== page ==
Redesigning cancer careBMJ 2002; 324 doi: https://doi.org/10.1136/bmj.324.7330.164 (Published 19 January 2002) Cite this as: BMJ 2002;324:164
- David Kerr, Rhodes professor of therapeutics and clinical pharmacology ()a,
- Helen Bevan, director of redesignb,
- Ben Gowland, managerb,
- Jean Penny, senior fellowb,
- Don Berwick, chief executive officerc
- a Department of Clinical Pharmacology, University of Oxford, Radcliffe Infirmary, Oxford OX2 6HE,
- b National Patients' Access Team, 2A New Walk, Leicester LE1 6TF,
- c Institute for Healthcare Improvement, 375 Longwood Avenue, Boston, MA 02215, USA
- Correspondence to: David Kerr
We have known for some time that cancer treatment in the United Kingdom needs to improve. This report looks at an attempt to use the collaborative improvement model to enhance services. We made considerable progress in the first year, and the model is now being applied to other cancers and other medical areas.
Patients with cancer in the UK suffer more delays and worse survival than those in many other European states
The national cancer plan has set ambitious targets for improved care
The cancer services collaborative is using improvement methods to reduce delays and improve the service for patients
The nine cancer networks using these methods have cut waiting times and improved patients' experiences of care
Background: the cancer services collaborative
Cancer patients in the UK face long delays before treatment1 and their survival rates compare badly with those in the US and many European countries.2 As a response to this, the Department of Health produced the National Cancer Plan,3 which ranges from prevention to palliative care, and made cancer networks responsible for improving care. As a central part of this strategy, the cancer services collaborative was set up, initially to improve care in specific areas, and then throughout the NHS.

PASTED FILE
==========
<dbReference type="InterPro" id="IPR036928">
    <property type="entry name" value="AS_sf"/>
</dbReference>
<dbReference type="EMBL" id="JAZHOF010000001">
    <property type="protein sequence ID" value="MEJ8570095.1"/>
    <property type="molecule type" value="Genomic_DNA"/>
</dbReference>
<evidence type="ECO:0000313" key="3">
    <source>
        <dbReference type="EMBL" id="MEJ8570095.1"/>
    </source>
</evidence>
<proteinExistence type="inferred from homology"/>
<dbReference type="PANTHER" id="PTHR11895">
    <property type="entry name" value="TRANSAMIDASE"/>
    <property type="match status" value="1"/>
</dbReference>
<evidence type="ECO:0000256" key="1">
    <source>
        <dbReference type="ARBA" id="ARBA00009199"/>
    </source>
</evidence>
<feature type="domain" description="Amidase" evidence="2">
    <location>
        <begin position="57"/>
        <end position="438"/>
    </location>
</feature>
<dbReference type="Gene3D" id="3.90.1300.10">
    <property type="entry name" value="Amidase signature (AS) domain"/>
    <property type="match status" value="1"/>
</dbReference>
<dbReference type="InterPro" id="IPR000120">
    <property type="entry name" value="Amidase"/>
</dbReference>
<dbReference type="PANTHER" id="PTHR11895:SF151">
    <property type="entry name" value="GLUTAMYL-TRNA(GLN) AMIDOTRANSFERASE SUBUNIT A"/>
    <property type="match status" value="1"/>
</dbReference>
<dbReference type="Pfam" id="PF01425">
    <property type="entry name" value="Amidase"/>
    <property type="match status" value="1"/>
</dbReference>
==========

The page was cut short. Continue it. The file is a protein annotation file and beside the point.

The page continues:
The collaborative involves nine cancer networks, at least one in each English region (see box), covering a population of 14 million, and coordinated by the National Patients' Access Team. This team is part of the NHS's Modernisation Agency, funded by the Department of Health to implement various aspects of the NHS's National Plan. In each network we funded a programme director and a facilitator for each of five tumour types: bowel, breast, lung, prostate, and ovary. We also appointed clinical leads to work with the facilitators, and bought clinical sessions when needed. The networks are autonomous but have to submit monthly progress reports to the national coordinating team. Altogether there are a total of 43 cancer specific project teams in the nine networks. We encourage shared learning with two day residential meetings every six months, a web based listserver, and regular teleconferences.